Posts Tagged ‘patience’

Painters Aren’t Wallpaper Preppers – Bless Their Hearts

July 28, 2019


Someone else did some work in this powder room, and that included skim-floating and “prepping the walls for wallpaper.” The main part of the walls that you see when you walk into the room looked nice and smooth.

But on closer inspection, it’s clear that they did not bother to remove switch plate covers or the A/C vent, and didn’t know how to smooth the area along the top of the pedestal sink. Sorry, no pics.

And along the baseboard and crown molding, as well as behind the toilet, they did not get a smooth transition between the smoothing compound and the wall. Please see the photos. You notice where the smoothing compound is globbed on top of the baseboard in an irregular mess.

This is a problem, because these areas are exactly where the wallpaper will be trimmed, and asked to adhere tightly. The problem is, the paper needs a smooth, intact area to grab ahold of. These areas do not provide that.

I could chip off some of this stuff, but not all of it. So the homeowner will be left with jagged cuts at these areas, plus the possibility that the paper will not cling tightly to the irregular surface.

Again, folks: Wallpaper prep should be done by a paperhanger, not a painter or handyman or other kind of tradesman. They simply don’t understand what is required, and typically don’t have the patience or desire to do the detailed work correctly.

Crooked House With An Unforgiving Geometric Pattern

September 10, 2016
Digital Image

Digital Image

Digital Image

Digital Image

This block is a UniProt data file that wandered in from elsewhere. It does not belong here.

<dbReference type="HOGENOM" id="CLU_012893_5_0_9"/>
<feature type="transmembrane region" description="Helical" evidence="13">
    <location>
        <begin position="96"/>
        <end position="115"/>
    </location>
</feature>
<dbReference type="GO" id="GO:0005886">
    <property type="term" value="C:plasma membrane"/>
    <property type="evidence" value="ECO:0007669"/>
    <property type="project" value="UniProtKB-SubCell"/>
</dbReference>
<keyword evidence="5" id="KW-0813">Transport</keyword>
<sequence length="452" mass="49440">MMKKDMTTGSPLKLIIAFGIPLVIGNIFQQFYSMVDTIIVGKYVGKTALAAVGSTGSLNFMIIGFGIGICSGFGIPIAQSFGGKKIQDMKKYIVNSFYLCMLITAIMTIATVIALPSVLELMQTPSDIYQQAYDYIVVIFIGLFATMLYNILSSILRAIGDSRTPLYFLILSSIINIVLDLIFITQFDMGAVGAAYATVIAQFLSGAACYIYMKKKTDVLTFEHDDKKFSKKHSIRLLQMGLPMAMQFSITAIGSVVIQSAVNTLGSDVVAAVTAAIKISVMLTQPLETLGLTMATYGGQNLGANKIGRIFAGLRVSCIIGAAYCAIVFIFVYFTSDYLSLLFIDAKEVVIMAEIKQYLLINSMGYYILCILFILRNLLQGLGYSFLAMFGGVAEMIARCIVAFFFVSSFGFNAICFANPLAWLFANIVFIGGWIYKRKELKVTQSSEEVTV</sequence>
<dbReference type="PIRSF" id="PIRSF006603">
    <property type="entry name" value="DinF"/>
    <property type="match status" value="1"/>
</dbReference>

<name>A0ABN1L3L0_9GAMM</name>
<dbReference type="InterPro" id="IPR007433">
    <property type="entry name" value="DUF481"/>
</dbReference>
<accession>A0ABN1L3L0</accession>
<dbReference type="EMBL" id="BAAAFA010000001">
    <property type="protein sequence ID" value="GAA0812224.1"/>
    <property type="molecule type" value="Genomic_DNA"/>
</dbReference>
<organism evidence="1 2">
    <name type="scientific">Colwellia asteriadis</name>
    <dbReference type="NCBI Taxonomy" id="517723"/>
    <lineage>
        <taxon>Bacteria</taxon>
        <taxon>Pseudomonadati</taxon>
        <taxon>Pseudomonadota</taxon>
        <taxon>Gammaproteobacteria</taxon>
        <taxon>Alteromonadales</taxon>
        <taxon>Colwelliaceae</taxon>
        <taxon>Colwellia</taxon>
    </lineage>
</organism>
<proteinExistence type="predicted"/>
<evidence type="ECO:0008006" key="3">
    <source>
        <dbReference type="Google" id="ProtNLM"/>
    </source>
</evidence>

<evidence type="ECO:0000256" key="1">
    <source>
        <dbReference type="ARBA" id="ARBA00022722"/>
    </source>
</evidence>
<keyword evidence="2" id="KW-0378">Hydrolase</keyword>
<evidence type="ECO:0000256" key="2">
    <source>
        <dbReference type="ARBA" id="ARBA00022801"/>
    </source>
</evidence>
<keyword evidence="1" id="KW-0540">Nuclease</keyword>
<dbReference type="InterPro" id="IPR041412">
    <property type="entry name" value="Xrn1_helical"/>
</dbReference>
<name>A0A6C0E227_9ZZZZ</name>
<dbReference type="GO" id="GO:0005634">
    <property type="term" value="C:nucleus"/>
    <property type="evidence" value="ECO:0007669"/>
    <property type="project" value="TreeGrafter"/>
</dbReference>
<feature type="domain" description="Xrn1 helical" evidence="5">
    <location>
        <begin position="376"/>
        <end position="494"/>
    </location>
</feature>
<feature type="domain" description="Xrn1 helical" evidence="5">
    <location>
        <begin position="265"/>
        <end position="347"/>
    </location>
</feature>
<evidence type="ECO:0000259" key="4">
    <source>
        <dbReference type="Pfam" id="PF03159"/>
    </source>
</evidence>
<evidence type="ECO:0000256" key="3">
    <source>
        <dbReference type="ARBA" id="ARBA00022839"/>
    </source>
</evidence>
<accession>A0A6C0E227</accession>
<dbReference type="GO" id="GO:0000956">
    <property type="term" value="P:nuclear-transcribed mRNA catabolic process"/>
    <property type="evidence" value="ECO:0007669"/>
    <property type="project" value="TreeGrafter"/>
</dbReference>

Digital Image

Digital Image

Digital Image

Digital Image

Digital Image

Digital Image


Geometric patterns are all the rage these days, and that’s fine, if all you are wallpapering is one short accent wall in a house where all the walls and floors are perfectly plumb and level.

But that is not what most home are like, and it’s not what I encountered today when I went to hang this swoopy trellis pattern by Farrow & Ball (a British company).

I chose to make the pattern look straight against the most visible element in the room – the door molding. But this meant that the pattern would start to slide up or down the wall at both the ceiling and the chair rail. The chair rail is not at eye-level, but it is very visible, so the discrepancy was very noticeable. For this post, I’ll skip the details about how I made the ceiling appear to be level, and focus on that chair rail.

Because I opted to hang the pattern parallel to the door frame, and because the door frame was off-plumb, and because the chair rail was plumb, when the pattern hit the chair rail, it was not perpendicular. With wild flowers, you would never notice it. But with this small-repeat geometric design, your eye would catch an element (like the “crowns”) moving up or down the wall by even a half an inch.

To disguise this discrepancy, as well as to put a nice focal point at the chair rail, I pulled a tromp l’oeil.” – fool the eye.

I cut a motif out of the wallpaper design – let’s call it a “crown” – and pasted it on top of the paper just above the chair rail. This gave a uniform appearance along the chair rail, and made the eye believe that the wallpaper was straight and level and plumb.

Cutting and appliquéing these crowns took a lot of patience and time, and I missed an event I was planning to attend that evening. But this one detail makes the room look so much better and finished, I knew I had to take the extra time and effort to do it.